As part of the BAP-MAC mentorship program, younger students are paired with a mentor who provides academic and career guidance.
Throughout the year, BAP-MAC also arms students with information about research opportunities and hosts workshops and talks led by healthcare professionals.
At its core, however, BAP-Mac simply serves as a community for Black students on campus.
“For me, the biggest part has been connecting with older students who can help me navigate through university,” said first-year kinesiology student Ida Olaye, who aspires to go to medical school. “BAP-MAC gives you that support group, to know that you’re not alone, that there are a lot of people trying to pursue the same dream that you are pursuing and it is very doable.”
This past year, BAP-MAC received a three-year grant from the Ontario Trillium Foundation.
The grant has allowed BAP-MAC to host a conference for the first time. The event is scheduled for this upcoming May.
The grant also allows the club to expand its vision to empower Black youth on a larger scale.
“Because we have a pretty good campus presence, I would say, but the goal was to address the issue of lack of diversity on a more systemic front,” Igboanugo said.
Part of that is a new initiative aimed at incorporating high school students into the BAP-MAC program by connecting them to undergraduate student mentors.
Second-year human behaviour student Simi Olapade, who is also the associate director of multimedia for BAP-MAC, sees a lot of value in the initiative.
“Reaching out to those high school students is an opportunity that I even wished I had to be honest. Seeing someone like you in a place where you want to be helps so much in terms of making you focus more on achieving that goal, making you more goal-oriented and making you more focused,” Olapade said.
Reflecting on the award she recently received, Igboanugo says the work she does as part of BAP-MAC only reflects how others have helped her.
“It was very humbling to actually be recognized for the work because it is the greatest thing or greatest privilege I have to always serve my community or use my strength to better my community and the people around me,” Igboanugo said.
Students wishing to get involved with BAP-MAC can learn more about the group’s initiatives on BAP-MAC’s Facebook page.
By: Rya Buckley
Mia Sandhu’s paper cut outs depict images of women partially or entirely nude, amidst backgrounds of leaves or behind curtains. She began working on these figures four years ago as a way of working through her own ideas about women’s sexuality.
Sandhu is a multidisciplinary artist currently based in Toronto. Her work has been exhibited in Toronto, Kingston, Halifax and Hamilton. She is a member of The Assembly gallery here in Hamilton, has done an artist residency at the Cotton Factory and also exhibited her work at Hamilton Artists Inc.
Last November, Sandhu exhibited her collection Soft Kaur at The Assembly, which featured playful figures who are comfortable with their sexuality. The name of the exhibition, which alludes to both to the softness and fierceness of women, incorporates the half Punjabi artist’s cultural background into her work.
“It's the idea [of] a female warrior spirit and the idea of equality that exists… Singh and Kaur are these given names and it was designed to eliminate status and… [create] men and women as equal. And I liked the play on this idea of soft female spirit slash warrior spirit [and] also the sexual undertone,” Sandhu explained.
There are other motifs in Sandhu’s work that suggest a dialogue between Sandhu’s culture and her evolving ideas on sexuality. A lover of Indian fabrics, silks and tapestries, Sandhu includes these aesthetic features in her work through the exotic plants in the environment her figures reside in. With the evolution of her work, she now references more domesticated plants that humans have formed a relationship with.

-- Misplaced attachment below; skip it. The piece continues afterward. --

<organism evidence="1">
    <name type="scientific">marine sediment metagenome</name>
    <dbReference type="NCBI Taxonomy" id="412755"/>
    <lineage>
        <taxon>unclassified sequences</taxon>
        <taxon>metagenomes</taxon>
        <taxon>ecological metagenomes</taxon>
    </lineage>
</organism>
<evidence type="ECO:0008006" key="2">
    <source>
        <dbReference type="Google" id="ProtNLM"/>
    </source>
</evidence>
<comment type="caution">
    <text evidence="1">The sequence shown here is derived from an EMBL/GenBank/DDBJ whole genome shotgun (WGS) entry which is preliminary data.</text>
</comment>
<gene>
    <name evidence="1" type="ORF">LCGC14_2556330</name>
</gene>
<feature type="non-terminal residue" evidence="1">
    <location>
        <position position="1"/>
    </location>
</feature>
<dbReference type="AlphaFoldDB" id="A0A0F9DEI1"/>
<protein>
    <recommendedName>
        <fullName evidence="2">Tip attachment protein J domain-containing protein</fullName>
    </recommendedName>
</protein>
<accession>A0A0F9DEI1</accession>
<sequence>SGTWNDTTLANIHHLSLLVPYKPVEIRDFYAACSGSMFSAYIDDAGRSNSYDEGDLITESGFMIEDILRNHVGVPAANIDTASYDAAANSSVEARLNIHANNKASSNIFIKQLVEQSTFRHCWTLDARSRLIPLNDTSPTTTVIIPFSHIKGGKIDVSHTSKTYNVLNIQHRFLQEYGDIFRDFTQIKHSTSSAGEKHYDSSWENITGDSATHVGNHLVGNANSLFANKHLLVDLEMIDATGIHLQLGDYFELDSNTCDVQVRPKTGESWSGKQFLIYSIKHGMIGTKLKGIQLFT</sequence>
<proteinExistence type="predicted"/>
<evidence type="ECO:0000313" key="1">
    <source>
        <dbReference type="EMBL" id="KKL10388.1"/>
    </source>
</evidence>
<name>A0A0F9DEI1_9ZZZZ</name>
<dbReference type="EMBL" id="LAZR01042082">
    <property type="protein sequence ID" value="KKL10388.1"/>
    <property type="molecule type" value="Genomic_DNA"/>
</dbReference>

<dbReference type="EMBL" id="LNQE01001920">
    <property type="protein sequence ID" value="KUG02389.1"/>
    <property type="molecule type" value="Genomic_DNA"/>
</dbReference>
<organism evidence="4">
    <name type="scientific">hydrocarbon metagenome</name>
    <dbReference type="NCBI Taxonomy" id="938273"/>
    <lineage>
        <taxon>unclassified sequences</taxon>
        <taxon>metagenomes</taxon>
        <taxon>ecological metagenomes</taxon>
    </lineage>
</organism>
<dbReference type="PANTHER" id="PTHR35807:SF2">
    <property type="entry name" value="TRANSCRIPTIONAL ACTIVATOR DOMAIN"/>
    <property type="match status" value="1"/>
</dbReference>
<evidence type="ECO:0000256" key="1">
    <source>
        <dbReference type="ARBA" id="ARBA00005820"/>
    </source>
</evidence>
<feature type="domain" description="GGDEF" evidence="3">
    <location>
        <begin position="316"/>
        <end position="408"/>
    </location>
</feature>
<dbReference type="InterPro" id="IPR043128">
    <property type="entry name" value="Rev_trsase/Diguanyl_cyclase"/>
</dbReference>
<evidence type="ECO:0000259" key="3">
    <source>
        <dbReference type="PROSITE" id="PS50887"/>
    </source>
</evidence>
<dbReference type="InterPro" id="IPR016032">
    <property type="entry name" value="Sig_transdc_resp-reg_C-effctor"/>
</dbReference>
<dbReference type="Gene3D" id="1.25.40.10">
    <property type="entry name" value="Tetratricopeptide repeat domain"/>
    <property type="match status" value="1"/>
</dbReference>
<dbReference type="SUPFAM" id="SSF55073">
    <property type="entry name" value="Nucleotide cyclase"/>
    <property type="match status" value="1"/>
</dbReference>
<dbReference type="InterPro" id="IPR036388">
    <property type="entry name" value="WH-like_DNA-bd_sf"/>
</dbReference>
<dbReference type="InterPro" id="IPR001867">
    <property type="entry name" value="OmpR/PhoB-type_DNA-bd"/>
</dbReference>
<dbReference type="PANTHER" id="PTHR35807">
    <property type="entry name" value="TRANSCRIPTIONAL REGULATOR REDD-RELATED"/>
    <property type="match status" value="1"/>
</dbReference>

The silhouettes that are seen in Soft Kaur are also the result of Sandhu’s art’s progression. Her earlier work featured brown-bodied figures because Sandhu felt it more appropriate to use brown bodies in a work related to her upbringing and culture. Over time Sandhu employed more silhouettes in order to represent any woman, regardless of race.
The silhouettes do not broadcast as a uniform but as a canvas onto which women can project their own sexuality and ideas about sexuality. Sandhu is a believer in the fact that no one should decide for a woman how she should be represented sexually in society.
“I want women to be safe and I want them to feel safe and feel free and strong and empowered… [W]e're autonomous [and] each of us should choose for ourselves how we want to be represented sexually or in any other way because we're individuals. Hopefully we're not represented with any sort of attachment to shame. We should just be proud of who we are,” Sandhu said.
Facilitating space for women to speak about their ideas on sexuality was one of Sandhu’s aims behind this body of work. She finds it interesting to observe how her audiences connect with and interpret her art. By enabling dialogue, she finds that women can begin to realize the experiences that they share.
Exhibiting at The Assembly also gave Sandhu a location to speak with others about her work and to receive feedback. One thing that she appreciates about the Hamilton art scene is the sincerity of the participants who she feels are open to talking about important issues and are creating art that is driven by content.
While there is no linear narrative to Sandhu’s work, the content is obviously evolving as Sandhu’s own views develop. One of the motifs whose symbolism has changed over the years is the cloak that Sandhu’s figures have covering and revealing their bodies.
“[The cloak] represents shame, it represents personal space and it represents a number of other things as well… But it's like they're choosing how much of themselves that they're revealing and then as the work evolves, it's like the… cloak… stops being on them directly and starts being like in their space around them and they're allowing you in, or not letting you in,” explained Sandhu.